Posts Tagged ‘bordeaux’

A disturbed mind

There’re happy times in life. And then there are happier times (in view of the optimist residing within me), which make the sad times look more crappy (the antagonist to the optimist). Life being full of ups and downs, or twists and turns, or compressions and rarefactions (for the geeky), or strained and relaxed (for the normal folks), things really haven’t been smooth around me (like duh)!

First it begins with happiness, butterflies in my stomach, and I’m celebrating, spreading happiness, thinking optimistic about everything. And then there’s the part where life plays a bitch. The source of my happiness disappears, then the world starts debating (thanks to my spreading my happiness). A set of people mock me, one bunch can’t believe it, one bunch choose not to believe it, and the rest of the world’s just ridiculing. There’s one idiot who’d sympathize, but managed to time when his laptop would get screwed, making him non-communicate-able. Aaagrh! I’m so angry that I could beat someone up! I hope this would ease my mind. Rest in peace, anger.


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Collision course

Sometimes we’re on a collision course, and we just don’t know it. Whether it’s by accident or design, there’s not a thing we can do about it.

On a thursday morning like any other in Bordeaux, three ticket-inspectors were chatting in the lobby of the Pessac railway station; a 15-year old girl was trying to finish her homework due that morning. At the same time, I was taking a shower before leaving for work. Meanwhile the girl had finished her homework, and put on her coat to leave, while the ticket-inspectors were discussing the prospect of France winning this year’s football world cup. By now I had gotten out of my dorm, and sprinted to the tram-stop outside my building and barely managed to get into the tram that was leaving as I jumped in. The girl was now halfway from her home to the bus station when she realized she had forgotten her bus membership card, but didn’t bother going back to pick it up because she was already late for school. The ticket-inspecters were still discussing football, smoking their cigarettes outside the entrance of the Pessac railway station. The girl was now in the bus, and the bus departed. Although she did not have her bus-card in hand, she didn’t bother purchasing a ticket just for the day. The tram reached the terminus near the same bus terminus as the bus left the place with the girl inside. I ran towards the bus, but it had left and the driver obviously didn’t notice a mad man running towards it. It was then that I decided to outrun the bus to the next bus stop. I ran down the nearest road,  wondering if at all it would lead me to the next bus stop. While I was on it, the bus was stuck at a signal outside the Pessac railway station. Just before the signal cleared, those ticket inspectors standing near it decided to get in. In the meanwhile I was finding my way to find avenue Curie, where the next stop was located. The bus paused for an old lady to cross the road, while the ticket inspectors inside were arguing with the girl without her bus-card, and I was still running towards av. Curie. I finally got a glimpse of the bus turning into av. Curie. The bus driver tried to vouch for the girl, but the ticket inspectors had to ask her to get down at the stop.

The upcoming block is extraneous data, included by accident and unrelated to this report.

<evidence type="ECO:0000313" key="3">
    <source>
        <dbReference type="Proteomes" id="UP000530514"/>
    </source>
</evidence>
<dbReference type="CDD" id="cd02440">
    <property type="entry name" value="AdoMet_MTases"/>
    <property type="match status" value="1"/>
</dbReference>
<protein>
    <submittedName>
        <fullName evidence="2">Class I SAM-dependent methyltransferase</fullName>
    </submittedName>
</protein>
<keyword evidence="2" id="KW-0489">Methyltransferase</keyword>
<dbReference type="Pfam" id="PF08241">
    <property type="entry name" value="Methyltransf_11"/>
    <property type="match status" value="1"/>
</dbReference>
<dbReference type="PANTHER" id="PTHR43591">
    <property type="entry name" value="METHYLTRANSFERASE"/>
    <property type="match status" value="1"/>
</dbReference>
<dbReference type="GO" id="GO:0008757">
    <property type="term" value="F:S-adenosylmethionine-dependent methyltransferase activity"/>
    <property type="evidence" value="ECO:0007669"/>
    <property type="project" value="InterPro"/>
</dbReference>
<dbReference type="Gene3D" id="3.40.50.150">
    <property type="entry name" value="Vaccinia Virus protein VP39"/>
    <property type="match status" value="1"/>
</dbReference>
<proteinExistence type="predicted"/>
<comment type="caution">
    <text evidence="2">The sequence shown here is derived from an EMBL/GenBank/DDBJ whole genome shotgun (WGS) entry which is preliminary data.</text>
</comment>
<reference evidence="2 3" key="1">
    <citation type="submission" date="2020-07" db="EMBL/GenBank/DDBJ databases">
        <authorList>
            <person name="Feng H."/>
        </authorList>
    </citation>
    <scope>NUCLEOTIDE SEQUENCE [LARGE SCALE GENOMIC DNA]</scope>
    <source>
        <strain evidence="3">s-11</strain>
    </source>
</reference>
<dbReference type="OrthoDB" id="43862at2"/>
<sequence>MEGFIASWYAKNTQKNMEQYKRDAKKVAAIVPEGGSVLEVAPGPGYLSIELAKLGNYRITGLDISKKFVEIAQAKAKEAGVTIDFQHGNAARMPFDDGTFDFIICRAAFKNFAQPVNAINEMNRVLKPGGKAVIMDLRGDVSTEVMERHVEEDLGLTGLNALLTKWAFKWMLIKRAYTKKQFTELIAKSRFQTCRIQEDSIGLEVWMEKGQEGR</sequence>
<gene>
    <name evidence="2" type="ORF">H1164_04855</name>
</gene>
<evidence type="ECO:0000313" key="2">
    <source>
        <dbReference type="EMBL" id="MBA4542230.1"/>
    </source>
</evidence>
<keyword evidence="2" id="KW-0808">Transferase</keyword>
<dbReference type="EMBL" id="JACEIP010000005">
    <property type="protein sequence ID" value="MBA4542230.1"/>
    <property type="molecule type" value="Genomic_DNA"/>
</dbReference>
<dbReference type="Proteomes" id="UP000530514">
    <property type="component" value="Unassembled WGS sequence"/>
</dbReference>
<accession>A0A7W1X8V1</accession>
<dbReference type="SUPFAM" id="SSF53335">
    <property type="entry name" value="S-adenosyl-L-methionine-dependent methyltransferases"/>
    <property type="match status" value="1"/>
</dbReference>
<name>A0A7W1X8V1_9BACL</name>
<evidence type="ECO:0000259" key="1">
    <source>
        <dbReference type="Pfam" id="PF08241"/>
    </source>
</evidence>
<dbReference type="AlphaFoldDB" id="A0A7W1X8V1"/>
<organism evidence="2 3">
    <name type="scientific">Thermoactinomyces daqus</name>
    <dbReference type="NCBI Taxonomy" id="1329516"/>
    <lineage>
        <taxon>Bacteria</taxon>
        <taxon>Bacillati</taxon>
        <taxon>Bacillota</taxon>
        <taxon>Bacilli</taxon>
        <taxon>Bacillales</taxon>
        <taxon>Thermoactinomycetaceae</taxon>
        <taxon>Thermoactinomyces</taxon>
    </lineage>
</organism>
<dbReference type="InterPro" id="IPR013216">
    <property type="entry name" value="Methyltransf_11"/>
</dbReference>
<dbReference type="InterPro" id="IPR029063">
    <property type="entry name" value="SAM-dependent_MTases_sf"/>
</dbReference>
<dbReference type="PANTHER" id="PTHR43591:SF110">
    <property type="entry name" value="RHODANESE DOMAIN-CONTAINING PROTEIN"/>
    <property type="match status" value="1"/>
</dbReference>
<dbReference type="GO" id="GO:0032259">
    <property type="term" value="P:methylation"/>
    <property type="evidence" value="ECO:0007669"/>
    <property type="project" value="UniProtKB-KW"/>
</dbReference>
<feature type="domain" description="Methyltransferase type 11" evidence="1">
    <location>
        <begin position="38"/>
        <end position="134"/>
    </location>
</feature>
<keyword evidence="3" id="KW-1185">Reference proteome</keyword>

If only one of the things had been different: if the girl had finished her homework earlier, if she had remembered to take her bus-card, if those ticket inspectors didn’t bother getting into that bus, if the tram I travelled in had reached later, if that girl had bothered to buy a ticket for just the day, if I had not bothered running to the next bus stop, if the bus driver hadn’t paused for the lady to cross the road, the bus would have driven by, and I would have had to watch it just leave again.